Reformation in Sweden

(Redirected from Swedish Reformation)

The Reformation in Sweden is generally regarded as having begun in 1527 during the reign of King Gustav I of Sweden, but the process was slow and was not definitively decided until the Uppsala Synod of 1593, in the wake of an attempted counter-reformation during the reign of John III (1568–1592).

Front page of the first complete Swedish translation of the Bible in 1541, known as the Gustav Vasa Bible

The Swedish Reformation caused the Church of Sweden to break with the Roman Catholic Church. It is considered to mark the end of the Swedish Middle Ages. The Reformation resulted in both Sweden and Finland becoming Protestant countries, as the latter formed an integral part of Sweden at the time.



The Catholic Archbishop of Sweden Gustaf Trolle (and with the support of the Pope Leo X) was in conflict with regent Sten Sture the younger and Sweden's parliament, the Riksdag (the parliaments demolition of the archbishop's Almare-Stäket castle in 1518). Trolle was pro-union (the Kalmar Union) and was allied with Christian II who made a unionist conquest of Sweden in the autumn of 1520. Trolle was reinstated as archbishop and Stockholm Bloodbath was carried out. Trials in Stockholm between 7 and 9 November 1520 that led to a series of immediate executions of 84 people, among them fourteen noblemen, three burgomasters, fourteen town councillors and about twenty common citizens of Stockholm were then hanged or beheaded, many of them MPs. It on the background that the pope in writing gave Trolle the right to excommunicate the parliament by canon law from the Catholic Church (and execute them) as heretics and interdict (church strike) were announced against them.[1][2][3]

Trolle was soon forced to flee to Denmark in 1521 during the Swedish War of Liberation, where Gustav Vasa came to power in Sweden with the excommunicated parliament. Trolle then in Denmark, also ended up there on the losing side of Christian II, where Frederick I of Denmark and later Christian III of Denmark took power with the same poor relationship with the pope (who stubbornly clung to Christian II and Trolle). Despite Trolle's position and his support from the Pope, Gustav Vasa refused to recognize him as archbishop and rejected Trolle as a traitor. The pressure from Rome was a contributing factor to Gustav Vasa never re-establishing a relationship with the Vatican, initiating the Reformation and introducing Protestantism in Sweden.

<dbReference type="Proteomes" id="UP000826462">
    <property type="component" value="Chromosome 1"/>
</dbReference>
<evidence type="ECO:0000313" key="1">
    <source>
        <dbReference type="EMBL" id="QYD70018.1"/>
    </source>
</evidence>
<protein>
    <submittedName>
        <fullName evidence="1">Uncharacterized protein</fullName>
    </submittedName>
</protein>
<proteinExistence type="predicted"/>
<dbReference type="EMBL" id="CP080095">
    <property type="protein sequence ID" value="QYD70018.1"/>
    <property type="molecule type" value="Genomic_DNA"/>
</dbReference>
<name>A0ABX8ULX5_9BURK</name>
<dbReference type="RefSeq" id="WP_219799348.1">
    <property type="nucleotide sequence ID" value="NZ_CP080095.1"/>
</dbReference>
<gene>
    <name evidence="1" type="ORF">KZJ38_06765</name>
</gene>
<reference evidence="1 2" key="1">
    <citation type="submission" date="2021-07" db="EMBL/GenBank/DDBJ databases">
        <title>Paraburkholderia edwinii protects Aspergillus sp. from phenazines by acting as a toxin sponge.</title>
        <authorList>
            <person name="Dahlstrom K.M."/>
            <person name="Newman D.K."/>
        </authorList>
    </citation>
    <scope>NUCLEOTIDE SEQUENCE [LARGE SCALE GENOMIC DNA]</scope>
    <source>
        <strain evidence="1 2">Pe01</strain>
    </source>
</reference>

But the pope did not give up either. Trolle's successor as Archbishop Johannes Magnus was not in Sweden (went to Rome). Sweden was controlled politically and militarily in practice entirely by the excommunicated parliament with Gustav Vasa at the helm. As interdict applied in principle to the whole of Sweden (and Denmark), the Catholic Church formally went on strike, refusing to authorize the regime in Sweden (and Denmark). From the perspective of the parliament and Gustav Vasa (as well as Fredrik I/Christian III), there was a concrete need to solve the problem of a striking church against the state. Lutheranism offered an alternative: a functioning church under state control. The situation in Denmark was largely the same and the Reformation in Denmark–Norway and Holstein was initiated for similar reasons as in Sweden.



The Reformation was initiated for a number of reasons. Among these were an impractical organisation, a perceived stagnation within the Catholic Church, a will toward independence from Rome, the financial needs of the state, as well as new ideas.


Dispute between Olaus Petri and Peder Galle

In 1523, King Gustav I of Sweden met the reformer Laurentius Andreae and was influenced by Protestantism, and the following year, the king broke official contacts with Rome. Laurentius Andreae introduced the king to the reformer priest Olaus Petri, who was made preacher in Storkyrkan in Stockholm. In 1525, the royal priest Olaus Petri married, effectively demonstrating the king's consent to the abolition of the celibacy of the priesthood, and providing a breach with the Catholic Church's ban of marriage of priests.[4] In 1526, the New Testament was published in the Swedish language. In the winter of 1526, the king offered to arrange a colloquy between Olaus Petri and Catholic professor Peder Galle. Galle refused, stating church matters were not open to discussion.